In southwest Virginia, coal miners are facing a grim reality. The coal mining industry has dwindled from over 12,000 jobs in 1990 to less than 4,000 in 2013, not only changing the lives of those workers but also the scope of the local economy. And, since occupations in mining, quarrying, and oil and gas extraction offer the highest overall earnings in the region, it’s difficult for laid-off workers to find comparable employment.
North Carolina is home to Research Triangle Park, where universities share workspace and ideas with more than 200 companies with expertise in microelectronics, telecommunications, biotechnology, chemicals, pharmaceuticals, and environmental sciences. The Park is one example of how the power of higher education, collaboration, and thought leadership can strengthen a region’s economy—and it doesn’t stop there.
You may have heard the exciting news that EMSI is offering an online class, Tools and Techniques for Understanding Urban Economies, through the certificate program at NYU School of Professional Studies. The class begins March 25 and you can register here. Want to learn more? Sign up for our March 12 webinar where Rob Sentz, chief innovation officer at EMSI, will discuss the […]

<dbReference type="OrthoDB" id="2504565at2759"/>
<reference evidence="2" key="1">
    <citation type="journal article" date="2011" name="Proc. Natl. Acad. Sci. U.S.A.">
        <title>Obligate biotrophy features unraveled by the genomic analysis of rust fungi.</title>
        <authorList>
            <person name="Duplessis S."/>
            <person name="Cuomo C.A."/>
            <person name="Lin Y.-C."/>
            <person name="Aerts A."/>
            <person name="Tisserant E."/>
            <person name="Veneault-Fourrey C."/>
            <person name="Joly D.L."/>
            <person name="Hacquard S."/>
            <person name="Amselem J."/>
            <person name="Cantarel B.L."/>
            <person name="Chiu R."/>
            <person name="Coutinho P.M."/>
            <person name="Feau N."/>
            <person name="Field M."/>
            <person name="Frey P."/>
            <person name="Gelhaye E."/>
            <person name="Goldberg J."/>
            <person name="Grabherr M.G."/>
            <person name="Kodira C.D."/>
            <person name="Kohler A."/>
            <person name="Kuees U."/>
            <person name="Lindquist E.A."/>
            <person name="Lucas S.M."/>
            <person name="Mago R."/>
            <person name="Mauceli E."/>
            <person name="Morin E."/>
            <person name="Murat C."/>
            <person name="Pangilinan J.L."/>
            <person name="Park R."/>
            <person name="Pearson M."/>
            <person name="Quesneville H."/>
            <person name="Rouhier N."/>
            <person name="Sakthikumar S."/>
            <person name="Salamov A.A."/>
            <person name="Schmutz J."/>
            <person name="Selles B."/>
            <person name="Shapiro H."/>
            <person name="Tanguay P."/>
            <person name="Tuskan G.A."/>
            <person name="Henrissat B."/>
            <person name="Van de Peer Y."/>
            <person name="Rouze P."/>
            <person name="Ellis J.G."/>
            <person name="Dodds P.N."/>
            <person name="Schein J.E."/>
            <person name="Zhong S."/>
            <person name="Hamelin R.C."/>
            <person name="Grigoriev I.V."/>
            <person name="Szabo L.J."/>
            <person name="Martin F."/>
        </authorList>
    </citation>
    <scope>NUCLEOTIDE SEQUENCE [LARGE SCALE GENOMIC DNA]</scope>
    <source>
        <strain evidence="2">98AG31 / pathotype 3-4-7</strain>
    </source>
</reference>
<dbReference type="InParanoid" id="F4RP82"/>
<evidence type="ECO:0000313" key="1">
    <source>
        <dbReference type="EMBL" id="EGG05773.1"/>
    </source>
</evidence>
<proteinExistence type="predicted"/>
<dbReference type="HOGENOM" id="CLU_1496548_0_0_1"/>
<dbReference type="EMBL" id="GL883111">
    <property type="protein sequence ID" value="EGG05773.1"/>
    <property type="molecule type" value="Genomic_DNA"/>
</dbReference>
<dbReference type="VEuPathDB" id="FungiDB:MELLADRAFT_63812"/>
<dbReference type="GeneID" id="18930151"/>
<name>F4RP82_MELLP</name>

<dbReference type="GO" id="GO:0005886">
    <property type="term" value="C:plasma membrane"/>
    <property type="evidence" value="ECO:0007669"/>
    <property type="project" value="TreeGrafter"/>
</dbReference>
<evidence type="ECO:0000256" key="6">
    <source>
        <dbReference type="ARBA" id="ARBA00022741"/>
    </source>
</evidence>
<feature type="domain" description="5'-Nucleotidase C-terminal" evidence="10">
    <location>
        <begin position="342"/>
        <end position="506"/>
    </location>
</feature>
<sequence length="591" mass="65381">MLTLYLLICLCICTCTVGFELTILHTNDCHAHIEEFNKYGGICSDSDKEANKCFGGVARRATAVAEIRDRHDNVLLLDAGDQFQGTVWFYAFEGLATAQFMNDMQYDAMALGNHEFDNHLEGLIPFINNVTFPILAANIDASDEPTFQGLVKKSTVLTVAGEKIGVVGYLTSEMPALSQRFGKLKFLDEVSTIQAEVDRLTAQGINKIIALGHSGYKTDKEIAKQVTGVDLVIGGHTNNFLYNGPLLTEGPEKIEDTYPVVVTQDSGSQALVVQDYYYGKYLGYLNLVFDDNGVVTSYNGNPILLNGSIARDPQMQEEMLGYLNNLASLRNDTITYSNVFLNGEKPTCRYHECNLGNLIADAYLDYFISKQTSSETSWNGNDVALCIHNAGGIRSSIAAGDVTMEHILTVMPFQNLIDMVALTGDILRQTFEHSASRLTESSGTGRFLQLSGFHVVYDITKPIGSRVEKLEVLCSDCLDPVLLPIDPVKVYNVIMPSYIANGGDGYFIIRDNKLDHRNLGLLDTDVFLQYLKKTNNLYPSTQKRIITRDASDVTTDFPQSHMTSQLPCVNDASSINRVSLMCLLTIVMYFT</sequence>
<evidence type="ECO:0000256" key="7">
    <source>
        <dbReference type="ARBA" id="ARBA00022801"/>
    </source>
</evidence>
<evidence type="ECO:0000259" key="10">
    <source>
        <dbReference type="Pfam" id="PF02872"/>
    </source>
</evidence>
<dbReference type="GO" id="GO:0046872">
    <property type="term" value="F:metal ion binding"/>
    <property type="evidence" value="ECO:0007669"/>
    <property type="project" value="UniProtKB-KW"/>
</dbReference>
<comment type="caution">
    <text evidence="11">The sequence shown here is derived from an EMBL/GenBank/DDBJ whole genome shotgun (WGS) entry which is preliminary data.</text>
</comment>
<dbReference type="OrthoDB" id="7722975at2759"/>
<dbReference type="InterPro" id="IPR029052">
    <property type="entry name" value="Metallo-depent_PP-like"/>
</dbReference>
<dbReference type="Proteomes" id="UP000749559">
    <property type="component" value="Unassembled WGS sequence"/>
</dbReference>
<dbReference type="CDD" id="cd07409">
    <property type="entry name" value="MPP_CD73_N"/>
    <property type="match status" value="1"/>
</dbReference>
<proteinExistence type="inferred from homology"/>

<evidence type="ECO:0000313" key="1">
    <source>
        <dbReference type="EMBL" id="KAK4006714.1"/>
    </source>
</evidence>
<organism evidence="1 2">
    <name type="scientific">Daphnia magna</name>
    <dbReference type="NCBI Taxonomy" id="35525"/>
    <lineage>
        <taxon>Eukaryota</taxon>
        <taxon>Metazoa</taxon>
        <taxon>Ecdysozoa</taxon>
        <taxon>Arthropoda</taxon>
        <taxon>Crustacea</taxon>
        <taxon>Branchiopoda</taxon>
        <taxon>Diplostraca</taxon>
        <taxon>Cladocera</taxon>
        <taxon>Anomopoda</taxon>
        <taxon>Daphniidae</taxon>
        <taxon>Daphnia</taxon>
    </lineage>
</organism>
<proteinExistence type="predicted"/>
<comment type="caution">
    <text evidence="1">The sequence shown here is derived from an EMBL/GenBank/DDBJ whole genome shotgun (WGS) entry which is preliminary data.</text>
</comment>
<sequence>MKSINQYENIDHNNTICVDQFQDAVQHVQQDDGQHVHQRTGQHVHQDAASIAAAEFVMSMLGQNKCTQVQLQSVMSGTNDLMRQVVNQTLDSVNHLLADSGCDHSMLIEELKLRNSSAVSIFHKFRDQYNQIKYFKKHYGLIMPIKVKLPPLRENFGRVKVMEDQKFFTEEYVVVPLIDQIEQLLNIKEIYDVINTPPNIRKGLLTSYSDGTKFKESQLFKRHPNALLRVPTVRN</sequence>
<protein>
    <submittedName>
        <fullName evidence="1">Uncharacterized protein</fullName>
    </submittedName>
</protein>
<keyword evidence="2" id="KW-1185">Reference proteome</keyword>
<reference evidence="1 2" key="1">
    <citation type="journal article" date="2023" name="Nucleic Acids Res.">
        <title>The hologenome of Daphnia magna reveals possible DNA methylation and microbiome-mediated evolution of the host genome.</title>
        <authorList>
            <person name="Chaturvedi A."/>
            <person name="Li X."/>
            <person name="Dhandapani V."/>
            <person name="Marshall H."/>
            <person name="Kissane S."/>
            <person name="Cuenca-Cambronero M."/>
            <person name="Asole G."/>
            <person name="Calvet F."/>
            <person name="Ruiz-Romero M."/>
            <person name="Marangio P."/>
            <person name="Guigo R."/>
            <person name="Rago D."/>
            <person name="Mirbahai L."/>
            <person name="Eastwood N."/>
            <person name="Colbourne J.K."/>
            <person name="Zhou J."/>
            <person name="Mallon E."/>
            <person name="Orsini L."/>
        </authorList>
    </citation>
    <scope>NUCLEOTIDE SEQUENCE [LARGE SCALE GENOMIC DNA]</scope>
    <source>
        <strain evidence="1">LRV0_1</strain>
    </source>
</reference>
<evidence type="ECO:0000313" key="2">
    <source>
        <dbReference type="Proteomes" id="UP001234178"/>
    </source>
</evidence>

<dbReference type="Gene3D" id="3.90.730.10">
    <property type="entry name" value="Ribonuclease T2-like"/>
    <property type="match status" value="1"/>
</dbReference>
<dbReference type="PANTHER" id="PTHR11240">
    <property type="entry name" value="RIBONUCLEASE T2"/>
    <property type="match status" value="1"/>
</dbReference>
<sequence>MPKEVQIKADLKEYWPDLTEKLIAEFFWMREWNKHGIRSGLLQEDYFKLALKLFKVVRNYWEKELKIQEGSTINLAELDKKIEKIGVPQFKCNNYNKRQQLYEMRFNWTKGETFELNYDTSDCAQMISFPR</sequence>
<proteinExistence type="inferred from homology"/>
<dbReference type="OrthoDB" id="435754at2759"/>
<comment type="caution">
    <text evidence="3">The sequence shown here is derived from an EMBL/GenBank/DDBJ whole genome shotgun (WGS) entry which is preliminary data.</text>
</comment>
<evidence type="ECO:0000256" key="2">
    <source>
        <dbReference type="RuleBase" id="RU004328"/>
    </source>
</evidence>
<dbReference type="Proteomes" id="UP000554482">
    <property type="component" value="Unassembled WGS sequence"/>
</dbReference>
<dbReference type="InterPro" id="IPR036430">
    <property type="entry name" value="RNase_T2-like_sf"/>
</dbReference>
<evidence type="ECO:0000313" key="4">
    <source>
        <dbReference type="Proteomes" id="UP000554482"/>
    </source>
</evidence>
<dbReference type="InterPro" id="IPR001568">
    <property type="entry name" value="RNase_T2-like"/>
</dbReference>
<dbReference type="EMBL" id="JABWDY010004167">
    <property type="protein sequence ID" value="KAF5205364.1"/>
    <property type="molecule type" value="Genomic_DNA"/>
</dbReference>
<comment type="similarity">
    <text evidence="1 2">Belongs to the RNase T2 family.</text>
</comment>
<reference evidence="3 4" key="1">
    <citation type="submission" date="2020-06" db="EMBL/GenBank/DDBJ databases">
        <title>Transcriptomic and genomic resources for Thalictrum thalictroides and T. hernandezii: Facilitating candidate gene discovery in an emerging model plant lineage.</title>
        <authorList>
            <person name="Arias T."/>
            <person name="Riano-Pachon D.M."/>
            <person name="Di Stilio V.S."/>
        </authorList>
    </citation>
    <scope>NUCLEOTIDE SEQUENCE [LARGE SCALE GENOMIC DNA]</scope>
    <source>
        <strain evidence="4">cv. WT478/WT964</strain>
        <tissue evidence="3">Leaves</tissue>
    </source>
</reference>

If you are an economic development professional and would like to gain the competitive edge and a valuable credential, here is a fantastic new opportunity. Last fall, the NYU School of Professional Studies launched the Initiative for Creativity and Innovation in Cities. The Initiative offers a certificate program built to provide economic development professionals with […]
EMSI’s report gave Marshfield officials the answers they needed to move forward with confidence that the proposed sand processing plants would contribute to Wood county’s economic vitality. Three years later, EMSI’s impact estimates are coming to fruition.
As CMAP’s recent report on the freight-manufacturing nexus in the O’Hare Airport sub-region shows, the co-location of freight and manufacturing is a rare, powerful setup that has helped transform the sprawling metro into the lively hub it is today, and that continues to give Chicago a competitive edge.
In the prosperous Houston economy, a blend of industries is driving new job opportunities for middle-skill workers. But, as EMSI helped identify in a recent report with JPMorgan Chase, two sectors stand above the rest: petrochemical manufacturing and commercial and industrial construction.
EMSI has been working with Chase in analyzing middle-skill labor market demand in nine metros, focusing on specific industries in each metro. The first of these reports, looking at the skills gap for New York City, was published in late October.
Analyst includes data beyond simple statistics on wages and job growth. Shift share allows you to dig deeper, as this video explains.
EMSI is introducing a shift-share model that helps economic development organizations explore competitive and non-competitive local industries. We’re hosting a webinar that will walk through the model on Oct. 9 at 2 p.m. EDT (11 a.m. PDT).